Kuwait’s Petrochemical Industries Company (PIC) has revived plans for Olefins 3, a multibillion-dollar petrochemicals plant in the Al-Zour area.

The revival comes after years of delays and a lengthy legal battle with the US’ Dow Chemical, Kuwait’s foreign partner for the Olefins 1 and 2 projects.

Plans for the new plant are still at an early stage. It will have a budget of $5bn-$10bn and will be integrated with the $14bn New Refinery Project (NRP).

PIC has yet to acquire land for the petrochemicals project and no detailed studies have been carried out.

UK-based consultancy KBC Advanced Technologies has been hired to carry out an initial feasibility study for the scheme.

KBC has not confirmed a timescale for the feasibility study, but sources with knowledge of the firm’s operations expect the study to be completed in the first half of 2015.

In 2011, PIC said the Olefins 3 cracker would use a mixed feed of gas and liquids.

Under the original plans, the complex was slated to produce 1.4 million tonnes a year (t/y) of ethylene, 450,000 t/y of linear low density polyethylene and high density polyethylene, along with 600,000 t/y of glycols.

These figures are now out of date and the mix of products produced is likely to be changed in light of the feasibility study being carried out by KBC, according to sources close to the project.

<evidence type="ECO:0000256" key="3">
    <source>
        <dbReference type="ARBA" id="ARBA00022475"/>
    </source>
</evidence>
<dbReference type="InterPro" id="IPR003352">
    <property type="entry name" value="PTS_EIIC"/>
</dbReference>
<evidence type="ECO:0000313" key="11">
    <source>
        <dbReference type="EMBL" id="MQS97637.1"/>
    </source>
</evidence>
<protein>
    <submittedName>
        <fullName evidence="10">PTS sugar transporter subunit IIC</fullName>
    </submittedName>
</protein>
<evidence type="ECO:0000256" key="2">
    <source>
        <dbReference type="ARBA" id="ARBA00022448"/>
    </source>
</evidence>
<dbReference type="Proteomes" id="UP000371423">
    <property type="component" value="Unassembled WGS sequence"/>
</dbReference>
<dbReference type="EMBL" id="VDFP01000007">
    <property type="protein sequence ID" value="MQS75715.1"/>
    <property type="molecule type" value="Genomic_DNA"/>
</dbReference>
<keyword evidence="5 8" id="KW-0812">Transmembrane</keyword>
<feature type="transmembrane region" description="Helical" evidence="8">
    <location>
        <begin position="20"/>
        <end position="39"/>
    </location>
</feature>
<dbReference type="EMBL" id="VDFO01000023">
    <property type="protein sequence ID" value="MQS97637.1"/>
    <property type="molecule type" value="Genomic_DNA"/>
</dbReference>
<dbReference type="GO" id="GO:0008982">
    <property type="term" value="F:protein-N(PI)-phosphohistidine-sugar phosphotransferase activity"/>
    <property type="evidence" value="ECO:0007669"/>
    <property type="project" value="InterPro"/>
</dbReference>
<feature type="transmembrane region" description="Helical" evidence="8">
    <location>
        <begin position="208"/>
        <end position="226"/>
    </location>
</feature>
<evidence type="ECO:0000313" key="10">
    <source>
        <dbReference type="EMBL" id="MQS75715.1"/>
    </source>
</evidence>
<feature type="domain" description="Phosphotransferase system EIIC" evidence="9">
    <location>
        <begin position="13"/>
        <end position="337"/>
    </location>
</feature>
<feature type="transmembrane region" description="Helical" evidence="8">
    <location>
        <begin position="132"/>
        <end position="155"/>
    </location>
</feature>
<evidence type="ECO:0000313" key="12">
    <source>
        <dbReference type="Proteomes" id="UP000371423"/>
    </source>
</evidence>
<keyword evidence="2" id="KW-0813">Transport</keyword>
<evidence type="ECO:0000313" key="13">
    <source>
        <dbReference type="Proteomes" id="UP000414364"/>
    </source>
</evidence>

Contractors bidding on packages for the NRP have been warned by state downstream operator Kuwait National Petroleum Company (KNPC) that plans may change in the execution phase due to the integration of the petrochemicals facility.

“KNPC has warned us there could be changes during execution,” says a source from one of the engineering, procurement and construction (EPC) companies bidding on the NRP packages. “It may request the EPC company to modify the project.”

Dow Chemical partnered with PIC for Olefins 1 and Olefins 2, as part of the Equate joint venture, but it is unclear whether the company will be involved in Olefins 3.

Dow Chemical took PIC to court after the collapse of K-Dow in 2008, one of the petrochemicals sector’s biggest deals.

The deal would have involved Kuwait paying $7.5bn to take a 50 per cent stake in a joint venture with the US firm, but it fell apart due to political infighting.

The subsequent legal battle resulted in Dow Chemical receiving $2.2bn in damages from Kuwait in 2013.

If the new complex is located adjacent to the Al-Zour refinery, it is likely to be built to the refinery’s north, due to existing developments on other surrounding sites.

Any development to the north of the refinery is expected to involve major re-routing or avoidance of electrical overhead power lines from the Al-Zour power station, according to EPC sources close to the refinery project.

The timeframe for construction of the petrochemicals plant has yet to be decided, but it is likely to start one or two years after the completion of the refinery, according to sources close to the scheme.